If you're going to take the time and effort to learn to use classic shaving equipment like a safety razor and lather brush, then you need an equally classic box and storage system.
So thought Zorwick, a maker from the Netherlands, who whipped up this hardwood, brass, and copper shaving kit using materials from the hobby shop, and an old thermometer, copper bowl, leather
A wall-mounted magnetic strip is the best way to store and organize kitchen knives, chisels, carving tools, and other sharp objects. It not only protects the sharpness of the tools and maintains their fine edges, but it keeps your hands safe while you're storing the tools, and out of the way when you're not using them.
8-Tracks never made it, cassettes are harder and harder to find, and CDs are certainly on their way out, but the vinyl record? Here. To. Stay.
If you head to any flea market, thrift store, or charity shop, you'll find plenty of functional, yet ugly and worn out, turntables and record players. What to do? Take them home, rip out the guts, and install on a nice slice of wood.
Dutch designer Marjan Verboeket created free plans for this simple, rustic table and stackable bench. Constructed from an inexpensive single 8x4' sheet of plywood, you can have all the pieces cut to size at the hardware store, and assemble it at home with a few nails and glue.
The seats slide under the table for storage, making this a great solution
Whenever I'm at a cocktail party, get together, or other small talk-conducive occassion and I tell people what I do, the first question I always get asked is, "Okay...so how do you make money from that?" But the second question I always get asked is for a recommendation of what are my top ten essential tools that everyone should have/buy for their niece who's getting their first place/try to get their husband to use.
The answer, of course, is "well, depends on what you're trying to do with them." I usually come up with some combo of measuring devices, handsaws, clamps, and fasteners, but I always think..."maybe I should come up with a list of essentials for the average homeowner or artist/maker at some point."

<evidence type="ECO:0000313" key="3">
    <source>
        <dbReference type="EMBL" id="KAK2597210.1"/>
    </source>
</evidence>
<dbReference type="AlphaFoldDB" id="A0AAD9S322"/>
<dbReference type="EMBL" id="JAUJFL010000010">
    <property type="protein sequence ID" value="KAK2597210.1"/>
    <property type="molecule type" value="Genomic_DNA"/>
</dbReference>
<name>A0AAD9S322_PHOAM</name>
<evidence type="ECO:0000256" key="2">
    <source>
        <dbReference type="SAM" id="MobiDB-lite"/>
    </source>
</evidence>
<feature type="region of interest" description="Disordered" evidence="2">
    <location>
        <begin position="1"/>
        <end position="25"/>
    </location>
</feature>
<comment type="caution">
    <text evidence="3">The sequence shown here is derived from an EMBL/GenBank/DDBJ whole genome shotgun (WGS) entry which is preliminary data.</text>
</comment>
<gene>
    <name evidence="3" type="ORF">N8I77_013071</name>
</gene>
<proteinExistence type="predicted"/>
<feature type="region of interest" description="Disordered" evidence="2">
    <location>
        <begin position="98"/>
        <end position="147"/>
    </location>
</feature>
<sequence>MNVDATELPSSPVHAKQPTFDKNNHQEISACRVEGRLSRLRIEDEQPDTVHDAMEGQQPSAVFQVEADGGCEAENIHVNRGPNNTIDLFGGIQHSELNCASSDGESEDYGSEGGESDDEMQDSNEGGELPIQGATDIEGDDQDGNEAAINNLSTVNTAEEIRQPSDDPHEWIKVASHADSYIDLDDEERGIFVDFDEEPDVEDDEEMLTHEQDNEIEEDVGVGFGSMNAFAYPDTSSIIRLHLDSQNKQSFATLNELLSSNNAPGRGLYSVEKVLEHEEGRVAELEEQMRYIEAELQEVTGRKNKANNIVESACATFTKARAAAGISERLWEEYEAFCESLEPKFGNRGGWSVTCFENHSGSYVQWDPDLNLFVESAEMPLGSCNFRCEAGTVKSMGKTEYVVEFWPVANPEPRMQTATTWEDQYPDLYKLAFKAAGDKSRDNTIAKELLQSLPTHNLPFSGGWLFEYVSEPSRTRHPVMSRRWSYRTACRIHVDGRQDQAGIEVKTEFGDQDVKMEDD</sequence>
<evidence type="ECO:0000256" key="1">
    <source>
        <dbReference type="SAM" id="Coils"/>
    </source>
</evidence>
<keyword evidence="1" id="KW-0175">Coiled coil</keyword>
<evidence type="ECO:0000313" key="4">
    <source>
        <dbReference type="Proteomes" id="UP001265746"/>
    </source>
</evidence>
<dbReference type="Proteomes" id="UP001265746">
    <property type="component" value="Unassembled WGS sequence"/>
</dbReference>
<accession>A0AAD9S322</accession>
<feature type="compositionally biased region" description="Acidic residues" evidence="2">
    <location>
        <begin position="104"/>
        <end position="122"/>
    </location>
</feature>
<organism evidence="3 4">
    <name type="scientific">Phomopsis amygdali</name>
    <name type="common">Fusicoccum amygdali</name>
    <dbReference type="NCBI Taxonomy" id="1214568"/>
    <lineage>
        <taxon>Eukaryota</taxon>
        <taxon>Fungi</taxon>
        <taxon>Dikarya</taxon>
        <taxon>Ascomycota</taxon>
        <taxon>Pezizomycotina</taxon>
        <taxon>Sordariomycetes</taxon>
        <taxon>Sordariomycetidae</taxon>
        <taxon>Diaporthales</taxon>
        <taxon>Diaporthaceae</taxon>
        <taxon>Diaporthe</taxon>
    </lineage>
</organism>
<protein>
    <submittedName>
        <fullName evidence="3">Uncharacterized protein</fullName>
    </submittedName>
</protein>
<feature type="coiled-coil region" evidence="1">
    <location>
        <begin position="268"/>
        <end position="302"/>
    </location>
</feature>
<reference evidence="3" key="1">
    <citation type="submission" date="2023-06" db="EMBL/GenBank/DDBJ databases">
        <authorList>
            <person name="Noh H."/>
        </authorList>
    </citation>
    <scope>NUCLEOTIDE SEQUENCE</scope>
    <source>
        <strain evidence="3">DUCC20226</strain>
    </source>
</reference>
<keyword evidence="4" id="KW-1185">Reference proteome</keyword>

Venice, CA-based woodworker Charles Lushear has completed a noble undertaking: he's built a 42" x 18.25" all hardwood coffee table in the visage of an original NES controller. Maple, walnut, and mahogany provide for natural color variation (light, dark, and medium, respectfully), and the whole case is held together by strong, perfectly cut dovetail joints.
Oh, and it also functions as a WORKING NES CONTROLLER.
If you're looking for a unique bike, might I suggest skipping metal and opting for a wooden bike? I mean, seriously, how cool would it be to ride around on a handcrafted wooden bicycle? I imagine it doesn't have the strength of its metal siblings, but dang it's cool looking.
Nick Offerman, the actor who portrays TV's current greatest character, Ron Swanson on Parks & Recreation, is an active woodworker who supplemented his income while getting established as an actor by making custom furniture.
Known for using huge, live-edge slabs of walnut in tables, as well as building canoes and fancy mustache combs, the Offerman Woodshop is as cool as you'd think it would be.
In a recent issue of Fine Woodworking, Nick tells the story of getting his start in building theatre sets in Chicago, but upon moving to LA, translated his rough carpentry skills to fine woodworking and furniture making. They shot an excellent video of the space, which is the stuff of dreams for any maker. Check it out: